Taytu Betul (c.1851–1918) was a formidable queen and empress of Ethiopia. An astute diplomat, she proved to be a key figure in thwarting Italian imperialist designs on Ethiopia.
Taytu Betul (c.1851–1918), wife of Menelik (King of Shoa and later Negus Negast or King of Kings), was a formidable queen and empress of Ethiopia.
She used her exceptional intelligence to strengthen and
extend her power through an adroit blend of patronage,
political marriages and leadership craft.
Determined to resist imperialist designs on her country, she increasingly opposed any negotiations that would result in the loss of Ethiopian territory. When diplomacy gave way to war, she rode out at the head of her own army, at her husband’s side.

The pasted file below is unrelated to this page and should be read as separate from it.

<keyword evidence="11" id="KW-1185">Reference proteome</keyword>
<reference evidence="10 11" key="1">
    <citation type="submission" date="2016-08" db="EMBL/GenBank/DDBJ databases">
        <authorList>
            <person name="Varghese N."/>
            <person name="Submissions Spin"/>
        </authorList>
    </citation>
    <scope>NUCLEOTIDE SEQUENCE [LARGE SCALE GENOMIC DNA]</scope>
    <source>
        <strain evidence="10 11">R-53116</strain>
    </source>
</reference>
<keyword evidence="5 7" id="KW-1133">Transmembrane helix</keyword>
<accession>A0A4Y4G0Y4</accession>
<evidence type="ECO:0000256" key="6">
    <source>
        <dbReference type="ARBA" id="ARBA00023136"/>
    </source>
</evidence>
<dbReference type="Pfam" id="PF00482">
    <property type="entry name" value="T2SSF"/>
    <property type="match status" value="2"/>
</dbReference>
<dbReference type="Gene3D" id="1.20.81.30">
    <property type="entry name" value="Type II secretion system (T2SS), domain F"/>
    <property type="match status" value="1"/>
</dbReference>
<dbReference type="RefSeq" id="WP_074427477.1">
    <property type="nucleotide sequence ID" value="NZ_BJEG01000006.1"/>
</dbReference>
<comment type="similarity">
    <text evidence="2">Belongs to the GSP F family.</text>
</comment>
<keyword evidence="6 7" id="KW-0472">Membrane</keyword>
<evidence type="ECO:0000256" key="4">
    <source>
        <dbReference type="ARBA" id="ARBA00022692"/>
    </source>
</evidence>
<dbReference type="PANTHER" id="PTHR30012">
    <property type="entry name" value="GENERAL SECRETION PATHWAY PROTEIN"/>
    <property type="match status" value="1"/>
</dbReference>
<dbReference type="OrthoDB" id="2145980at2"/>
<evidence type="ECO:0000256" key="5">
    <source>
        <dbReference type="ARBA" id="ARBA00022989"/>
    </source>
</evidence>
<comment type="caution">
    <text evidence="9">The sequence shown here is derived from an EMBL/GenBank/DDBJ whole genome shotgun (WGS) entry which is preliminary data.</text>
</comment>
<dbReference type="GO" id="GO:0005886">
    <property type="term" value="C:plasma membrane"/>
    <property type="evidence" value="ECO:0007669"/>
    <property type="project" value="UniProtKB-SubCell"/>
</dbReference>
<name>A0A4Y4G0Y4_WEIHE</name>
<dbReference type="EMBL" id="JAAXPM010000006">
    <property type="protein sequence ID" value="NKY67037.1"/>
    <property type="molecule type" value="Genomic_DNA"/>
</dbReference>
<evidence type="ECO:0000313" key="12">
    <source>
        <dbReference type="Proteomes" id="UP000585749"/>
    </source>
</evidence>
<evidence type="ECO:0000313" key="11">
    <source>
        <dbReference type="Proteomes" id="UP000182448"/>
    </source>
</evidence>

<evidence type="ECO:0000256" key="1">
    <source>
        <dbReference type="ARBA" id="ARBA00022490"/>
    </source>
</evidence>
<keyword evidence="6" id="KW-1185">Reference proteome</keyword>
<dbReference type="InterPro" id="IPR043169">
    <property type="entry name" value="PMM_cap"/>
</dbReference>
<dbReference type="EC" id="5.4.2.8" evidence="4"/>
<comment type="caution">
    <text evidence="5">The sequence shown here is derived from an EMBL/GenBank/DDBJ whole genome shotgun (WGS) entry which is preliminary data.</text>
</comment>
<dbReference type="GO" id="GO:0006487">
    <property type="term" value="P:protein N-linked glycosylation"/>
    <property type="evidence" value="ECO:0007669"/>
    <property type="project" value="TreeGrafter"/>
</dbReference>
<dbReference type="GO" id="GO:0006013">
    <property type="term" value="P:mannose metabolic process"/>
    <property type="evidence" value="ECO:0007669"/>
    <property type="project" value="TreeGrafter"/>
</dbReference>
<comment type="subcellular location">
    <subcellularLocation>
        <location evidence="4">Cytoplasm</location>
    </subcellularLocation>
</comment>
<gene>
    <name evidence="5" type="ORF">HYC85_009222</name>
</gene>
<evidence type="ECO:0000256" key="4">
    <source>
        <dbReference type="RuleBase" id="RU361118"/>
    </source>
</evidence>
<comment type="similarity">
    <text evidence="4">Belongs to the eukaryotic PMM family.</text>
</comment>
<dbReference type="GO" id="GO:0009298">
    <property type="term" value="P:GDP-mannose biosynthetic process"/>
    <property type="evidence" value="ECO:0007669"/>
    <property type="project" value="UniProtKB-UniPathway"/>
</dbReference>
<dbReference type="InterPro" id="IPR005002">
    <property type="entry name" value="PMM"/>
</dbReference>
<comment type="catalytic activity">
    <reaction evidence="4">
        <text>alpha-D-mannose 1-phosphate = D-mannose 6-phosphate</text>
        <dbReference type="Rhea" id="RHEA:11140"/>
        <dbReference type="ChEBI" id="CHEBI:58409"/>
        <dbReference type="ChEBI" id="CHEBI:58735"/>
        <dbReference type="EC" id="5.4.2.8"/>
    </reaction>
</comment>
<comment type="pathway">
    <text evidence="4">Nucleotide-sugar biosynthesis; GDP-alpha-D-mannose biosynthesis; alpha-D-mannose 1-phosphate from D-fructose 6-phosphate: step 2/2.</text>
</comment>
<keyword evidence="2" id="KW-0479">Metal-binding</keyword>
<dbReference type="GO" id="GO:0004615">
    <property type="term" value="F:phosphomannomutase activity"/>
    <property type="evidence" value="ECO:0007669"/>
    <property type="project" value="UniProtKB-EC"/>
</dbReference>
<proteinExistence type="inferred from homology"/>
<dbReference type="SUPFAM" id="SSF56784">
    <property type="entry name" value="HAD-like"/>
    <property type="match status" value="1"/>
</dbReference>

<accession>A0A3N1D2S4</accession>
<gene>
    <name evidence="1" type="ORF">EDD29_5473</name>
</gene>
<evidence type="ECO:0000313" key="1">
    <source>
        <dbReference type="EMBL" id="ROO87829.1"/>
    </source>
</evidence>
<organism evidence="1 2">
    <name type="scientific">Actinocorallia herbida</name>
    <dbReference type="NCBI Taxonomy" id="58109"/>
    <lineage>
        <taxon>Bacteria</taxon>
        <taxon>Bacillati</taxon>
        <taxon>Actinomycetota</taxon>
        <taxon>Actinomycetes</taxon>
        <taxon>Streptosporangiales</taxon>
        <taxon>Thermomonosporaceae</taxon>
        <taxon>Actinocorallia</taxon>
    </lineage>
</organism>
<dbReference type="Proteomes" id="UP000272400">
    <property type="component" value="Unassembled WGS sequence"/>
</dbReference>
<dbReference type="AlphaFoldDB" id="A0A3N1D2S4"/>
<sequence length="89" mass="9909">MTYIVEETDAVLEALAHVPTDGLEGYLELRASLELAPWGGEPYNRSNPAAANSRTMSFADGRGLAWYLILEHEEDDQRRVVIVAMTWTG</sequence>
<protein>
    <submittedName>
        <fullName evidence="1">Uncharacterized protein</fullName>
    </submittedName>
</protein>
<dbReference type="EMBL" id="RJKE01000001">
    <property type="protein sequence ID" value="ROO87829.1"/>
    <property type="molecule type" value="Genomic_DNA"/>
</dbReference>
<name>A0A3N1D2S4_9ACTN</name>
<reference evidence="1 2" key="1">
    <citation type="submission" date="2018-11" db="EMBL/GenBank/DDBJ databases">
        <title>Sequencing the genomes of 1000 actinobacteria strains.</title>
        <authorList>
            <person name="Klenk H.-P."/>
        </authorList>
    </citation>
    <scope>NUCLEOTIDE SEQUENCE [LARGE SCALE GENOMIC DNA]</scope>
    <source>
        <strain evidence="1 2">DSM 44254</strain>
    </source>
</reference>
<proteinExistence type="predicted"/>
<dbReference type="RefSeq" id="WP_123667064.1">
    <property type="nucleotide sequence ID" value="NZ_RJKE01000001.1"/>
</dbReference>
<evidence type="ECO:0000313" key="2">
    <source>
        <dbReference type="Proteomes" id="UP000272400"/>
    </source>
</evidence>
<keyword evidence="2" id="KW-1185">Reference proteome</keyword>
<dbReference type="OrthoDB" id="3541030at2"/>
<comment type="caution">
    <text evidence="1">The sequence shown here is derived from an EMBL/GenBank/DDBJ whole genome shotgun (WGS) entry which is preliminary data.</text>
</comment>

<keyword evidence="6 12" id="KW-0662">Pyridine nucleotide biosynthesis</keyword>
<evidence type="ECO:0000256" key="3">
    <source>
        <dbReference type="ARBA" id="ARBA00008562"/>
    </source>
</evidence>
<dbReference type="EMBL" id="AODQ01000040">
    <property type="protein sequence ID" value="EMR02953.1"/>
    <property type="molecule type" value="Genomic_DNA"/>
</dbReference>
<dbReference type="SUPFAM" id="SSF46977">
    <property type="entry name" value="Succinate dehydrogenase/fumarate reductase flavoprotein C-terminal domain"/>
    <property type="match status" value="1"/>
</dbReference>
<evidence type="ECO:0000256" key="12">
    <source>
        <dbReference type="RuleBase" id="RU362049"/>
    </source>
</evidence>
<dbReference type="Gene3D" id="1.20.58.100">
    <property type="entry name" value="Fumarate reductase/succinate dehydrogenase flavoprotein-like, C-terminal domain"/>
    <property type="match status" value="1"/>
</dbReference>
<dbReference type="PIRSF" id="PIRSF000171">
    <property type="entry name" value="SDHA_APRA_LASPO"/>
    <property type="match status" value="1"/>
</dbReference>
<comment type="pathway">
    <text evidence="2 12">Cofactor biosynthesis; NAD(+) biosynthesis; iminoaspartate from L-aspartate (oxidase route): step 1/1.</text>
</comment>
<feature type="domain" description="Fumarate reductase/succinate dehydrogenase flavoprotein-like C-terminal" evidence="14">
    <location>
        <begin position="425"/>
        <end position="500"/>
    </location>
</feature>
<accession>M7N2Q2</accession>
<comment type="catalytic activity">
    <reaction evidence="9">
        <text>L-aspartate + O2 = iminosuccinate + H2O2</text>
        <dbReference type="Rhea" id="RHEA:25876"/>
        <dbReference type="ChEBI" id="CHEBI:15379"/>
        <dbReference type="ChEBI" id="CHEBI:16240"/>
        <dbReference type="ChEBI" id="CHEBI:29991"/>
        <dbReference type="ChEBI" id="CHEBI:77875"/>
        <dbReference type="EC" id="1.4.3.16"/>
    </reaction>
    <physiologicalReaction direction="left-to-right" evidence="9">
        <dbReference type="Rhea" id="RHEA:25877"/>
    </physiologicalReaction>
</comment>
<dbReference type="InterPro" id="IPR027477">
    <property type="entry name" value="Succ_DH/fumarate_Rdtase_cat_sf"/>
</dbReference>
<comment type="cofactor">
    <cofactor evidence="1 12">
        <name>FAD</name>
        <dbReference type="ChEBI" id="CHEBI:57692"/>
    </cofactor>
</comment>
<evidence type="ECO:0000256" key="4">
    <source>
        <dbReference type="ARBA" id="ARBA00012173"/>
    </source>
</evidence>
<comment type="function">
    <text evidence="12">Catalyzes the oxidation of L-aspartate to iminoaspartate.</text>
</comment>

It was she who devised the plan which led to the Ethiopian victory at Makalle, and her presence was crucial in the Ethiopian victory at Adwa in 1896, the most significant victory of any African army during the climax of European colonialism.
Portrait of Taytu shot in the1880s.
She founded Addis Ababa, which remains Ethiopia’s capital city today, and the final decades of her reign witnessed a period of modernization, which gradually opened Ethiopia up to trade and greater technical expertise. She also provided the Ethiopian Orthodox Christian community in Jerusalem with dignified housing, and financed the construction of the dome of the impressive church Debre Genet. As her husband fell ill, she began to concentrate more and more power in her own hands. This eventually provoked public agitation against her, and forced her into retirement.
CC-BY-SA UNESCO/Aalaba Onajin